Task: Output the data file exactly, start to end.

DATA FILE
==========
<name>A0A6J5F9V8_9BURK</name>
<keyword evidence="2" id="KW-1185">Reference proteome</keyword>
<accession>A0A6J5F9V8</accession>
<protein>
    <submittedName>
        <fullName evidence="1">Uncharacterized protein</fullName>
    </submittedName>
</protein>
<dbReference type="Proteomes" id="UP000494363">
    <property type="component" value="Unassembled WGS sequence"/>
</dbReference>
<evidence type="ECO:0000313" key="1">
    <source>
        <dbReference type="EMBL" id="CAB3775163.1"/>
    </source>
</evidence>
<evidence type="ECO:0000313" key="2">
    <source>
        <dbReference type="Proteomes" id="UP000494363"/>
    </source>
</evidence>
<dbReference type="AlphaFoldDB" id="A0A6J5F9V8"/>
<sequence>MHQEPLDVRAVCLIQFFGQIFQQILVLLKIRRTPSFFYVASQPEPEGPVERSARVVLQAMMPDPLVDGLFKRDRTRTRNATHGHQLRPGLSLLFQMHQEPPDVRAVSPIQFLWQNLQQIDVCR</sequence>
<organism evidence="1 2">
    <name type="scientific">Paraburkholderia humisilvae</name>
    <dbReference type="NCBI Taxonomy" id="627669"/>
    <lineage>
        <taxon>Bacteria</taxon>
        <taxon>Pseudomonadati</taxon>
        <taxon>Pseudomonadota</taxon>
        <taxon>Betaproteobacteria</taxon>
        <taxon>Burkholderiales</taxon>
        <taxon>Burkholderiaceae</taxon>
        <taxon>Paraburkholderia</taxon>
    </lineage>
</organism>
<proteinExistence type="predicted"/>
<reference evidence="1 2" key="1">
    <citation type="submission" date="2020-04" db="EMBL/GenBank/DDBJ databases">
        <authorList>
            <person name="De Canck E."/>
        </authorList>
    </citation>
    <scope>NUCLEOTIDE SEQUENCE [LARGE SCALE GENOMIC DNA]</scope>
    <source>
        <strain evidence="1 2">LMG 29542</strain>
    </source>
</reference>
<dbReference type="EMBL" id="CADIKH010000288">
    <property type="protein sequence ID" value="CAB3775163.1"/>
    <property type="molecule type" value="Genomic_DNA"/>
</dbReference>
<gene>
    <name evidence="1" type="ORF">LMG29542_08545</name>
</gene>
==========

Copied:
<name>A0A6J5F9V8_9BURK</name>
<keyword evidence="2" id="KW-1185">Reference proteome</keyword>
<accession>A0A6J5F9V8</accession>
<protein>
    <submittedName>
        <fullName evidence="1">Uncharacterized protein</fullName>
    </submittedName>
</protein>
<dbReference type="Proteomes" id="UP000494363">
    <property type="component" value="Unassembled WGS sequence"/>
</dbReference>
<evidence type="ECO:0000313" key="1">
    <source>
        <dbReference type="EMBL" id="CAB3775163.1"/>
    </source>
</evidence>
<evidence type="ECO:0000313" key="2">
    <source>
        <dbReference type="Proteomes" id="UP000494363"/>
    </source>
</evidence>
<dbReference type="AlphaFoldDB" id="A0A6J5F9V8"/>
<sequence>MHQEPLDVRAVCLIQFFGQIFQQILVLLKIRRTPSFFYVASQPEPEGPVERSARVVLQAMMPDPLVDGLFKRDRTRTRNATHGHQLRPGLSLLFQMHQEPPDVRAVSPIQFLWQNLQQIDVCR</sequence>
<organism evidence="1 2">
    <name type="scientific">Paraburkholderia humisilvae</name>
    <dbReference type="NCBI Taxonomy" id="627669"/>
    <lineage>
        <taxon>Bacteria</taxon>
        <taxon>Pseudomonadati</taxon>
        <taxon>Pseudomonadota</taxon>
        <taxon>Betaproteobacteria</taxon>
        <taxon>Burkholderiales</taxon>
        <taxon>Burkholderiaceae</taxon>
        <taxon>Paraburkholderia</taxon>
    </lineage>
</organism>
<proteinExistence type="predicted"/>
<reference evidence="1 2" key="1">
    <citation type="submission" date="2020-04" db="EMBL/GenBank/DDBJ databases">
        <authorList>
            <person name="De Canck E."/>
        </authorList>
    </citation>
    <scope>NUCLEOTIDE SEQUENCE [LARGE SCALE GENOMIC DNA]</scope>
    <source>
        <strain evidence="1 2">LMG 29542</strain>
    </source>
</reference>
<dbReference type="EMBL" id="CADIKH010000288">
    <property type="protein sequence ID" value="CAB3775163.1"/>
    <property type="molecule type" value="Genomic_DNA"/>
</dbReference>
<gene>
    <name evidence="1" type="ORF">LMG29542_08545</name>
</gene>